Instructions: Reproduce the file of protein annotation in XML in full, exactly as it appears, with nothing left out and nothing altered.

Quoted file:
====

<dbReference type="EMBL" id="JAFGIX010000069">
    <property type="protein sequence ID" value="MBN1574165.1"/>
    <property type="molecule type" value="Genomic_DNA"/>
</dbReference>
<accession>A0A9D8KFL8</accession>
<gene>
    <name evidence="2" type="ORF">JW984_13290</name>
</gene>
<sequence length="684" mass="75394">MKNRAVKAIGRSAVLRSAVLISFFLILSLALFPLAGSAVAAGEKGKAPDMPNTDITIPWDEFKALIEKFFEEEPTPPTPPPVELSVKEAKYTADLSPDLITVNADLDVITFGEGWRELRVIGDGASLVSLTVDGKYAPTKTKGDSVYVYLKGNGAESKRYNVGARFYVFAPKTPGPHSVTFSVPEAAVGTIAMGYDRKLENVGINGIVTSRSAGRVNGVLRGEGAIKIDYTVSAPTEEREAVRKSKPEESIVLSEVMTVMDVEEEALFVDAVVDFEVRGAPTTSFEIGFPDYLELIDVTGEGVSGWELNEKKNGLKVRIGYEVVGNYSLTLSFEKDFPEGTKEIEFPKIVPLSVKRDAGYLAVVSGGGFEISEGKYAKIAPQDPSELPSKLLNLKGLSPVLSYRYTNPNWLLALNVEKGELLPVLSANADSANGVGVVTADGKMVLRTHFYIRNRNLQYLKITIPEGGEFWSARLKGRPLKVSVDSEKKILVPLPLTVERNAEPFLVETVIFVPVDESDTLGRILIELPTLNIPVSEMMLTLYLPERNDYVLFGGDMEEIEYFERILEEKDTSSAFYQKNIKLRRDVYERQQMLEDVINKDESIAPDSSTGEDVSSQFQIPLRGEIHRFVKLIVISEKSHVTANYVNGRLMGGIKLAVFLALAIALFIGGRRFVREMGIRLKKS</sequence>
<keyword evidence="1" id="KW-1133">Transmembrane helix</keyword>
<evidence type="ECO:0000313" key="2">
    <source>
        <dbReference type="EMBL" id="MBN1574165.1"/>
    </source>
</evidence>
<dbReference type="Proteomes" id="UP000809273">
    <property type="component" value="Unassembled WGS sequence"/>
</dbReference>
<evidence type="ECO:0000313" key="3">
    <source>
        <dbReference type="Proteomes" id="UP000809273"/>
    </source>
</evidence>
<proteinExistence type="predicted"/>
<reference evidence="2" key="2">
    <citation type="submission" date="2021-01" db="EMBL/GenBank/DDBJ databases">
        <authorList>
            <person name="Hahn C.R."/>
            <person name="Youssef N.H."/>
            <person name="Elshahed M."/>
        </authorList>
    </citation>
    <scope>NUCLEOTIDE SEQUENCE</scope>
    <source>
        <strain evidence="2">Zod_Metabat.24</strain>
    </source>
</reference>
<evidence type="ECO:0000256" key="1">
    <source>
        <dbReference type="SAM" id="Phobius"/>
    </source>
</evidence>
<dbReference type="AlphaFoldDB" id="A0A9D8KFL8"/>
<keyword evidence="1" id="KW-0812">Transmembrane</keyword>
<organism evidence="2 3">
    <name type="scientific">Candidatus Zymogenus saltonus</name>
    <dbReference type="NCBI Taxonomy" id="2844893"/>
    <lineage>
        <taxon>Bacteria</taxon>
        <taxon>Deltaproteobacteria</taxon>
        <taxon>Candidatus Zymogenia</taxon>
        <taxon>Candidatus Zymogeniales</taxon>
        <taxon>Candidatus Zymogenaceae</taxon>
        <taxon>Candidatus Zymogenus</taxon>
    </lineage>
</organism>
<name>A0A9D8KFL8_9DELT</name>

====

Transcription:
<dbReference type="EMBL" id="JAFGIX010000069">
    <property type="protein sequence ID" value="MBN1574165.1"/>
    <property type="molecule type" value="Genomic_DNA"/>
</dbReference>
<accession>A0A9D8KFL8</accession>
<gene>
    <name evidence="2" type="ORF">JW984_13290</name>
</gene>
<sequence length="684" mass="75394">MKNRAVKAIGRSAVLRSAVLISFFLILSLALFPLAGSAVAAGEKGKAPDMPNTDITIPWDEFKALIEKFFEEEPTPPTPPPVELSVKEAKYTADLSPDLITVNADLDVITFGEGWRELRVIGDGASLVSLTVDGKYAPTKTKGDSVYVYLKGNGAESKRYNVGARFYVFAPKTPGPHSVTFSVPEAAVGTIAMGYDRKLENVGINGIVTSRSAGRVNGVLRGEGAIKIDYTVSAPTEEREAVRKSKPEESIVLSEVMTVMDVEEEALFVDAVVDFEVRGAPTTSFEIGFPDYLELIDVTGEGVSGWELNEKKNGLKVRIGYEVVGNYSLTLSFEKDFPEGTKEIEFPKIVPLSVKRDAGYLAVVSGGGFEISEGKYAKIAPQDPSELPSKLLNLKGLSPVLSYRYTNPNWLLALNVEKGELLPVLSANADSANGVGVVTADGKMVLRTHFYIRNRNLQYLKITIPEGGEFWSARLKGRPLKVSVDSEKKILVPLPLTVERNAEPFLVETVIFVPVDESDTLGRILIELPTLNIPVSEMMLTLYLPERNDYVLFGGDMEEIEYFERILEEKDTSSAFYQKNIKLRRDVYERQQMLEDVINKDESIAPDSSTGEDVSSQFQIPLRGEIHRFVKLIVISEKSHVTANYVNGRLMGGIKLAVFLALAIALFIGGRRFVREMGIRLKKS</sequence>
<keyword evidence="1" id="KW-1133">Transmembrane helix</keyword>
<evidence type="ECO:0000313" key="2">
    <source>
        <dbReference type="EMBL" id="MBN1574165.1"/>
    </source>
</evidence>
<dbReference type="Proteomes" id="UP000809273">
    <property type="component" value="Unassembled WGS sequence"/>
</dbReference>
<evidence type="ECO:0000313" key="3">
    <source>
        <dbReference type="Proteomes" id="UP000809273"/>
    </source>
</evidence>
<proteinExistence type="predicted"/>
<reference evidence="2" key="2">
    <citation type="submission" date="2021-01" db="EMBL/GenBank/DDBJ databases">
        <authorList>
            <person name="Hahn C.R."/>
            <person name="Youssef N.H."/>
            <person name="Elshahed M."/>
        </authorList>
    </citation>
    <scope>NUCLEOTIDE SEQUENCE</scope>
    <source>
        <strain evidence="2">Zod_Metabat.24</strain>
    </source>
</reference>
<evidence type="ECO:0000256" key="1">
    <source>
        <dbReference type="SAM" id="Phobius"/>
    </source>
</evidence>
<dbReference type="AlphaFoldDB" id="A0A9D8KFL8"/>
<keyword evidence="1" id="KW-0812">Transmembrane</keyword>
<organism evidence="2 3">
    <name type="scientific">Candidatus Zymogenus saltonus</name>
    <dbReference type="NCBI Taxonomy" id="2844893"/>
    <lineage>
        <taxon>Bacteria</taxon>
        <taxon>Deltaproteobacteria</taxon>
        <taxon>Candidatus Zymogenia</taxon>
        <taxon>Candidatus Zymogeniales</taxon>
        <taxon>Candidatus Zymogenaceae</taxon>
        <taxon>Candidatus Zymogenus</taxon>
    </lineage>
</organism>
<name>A0A9D8KFL8_9DELT</name>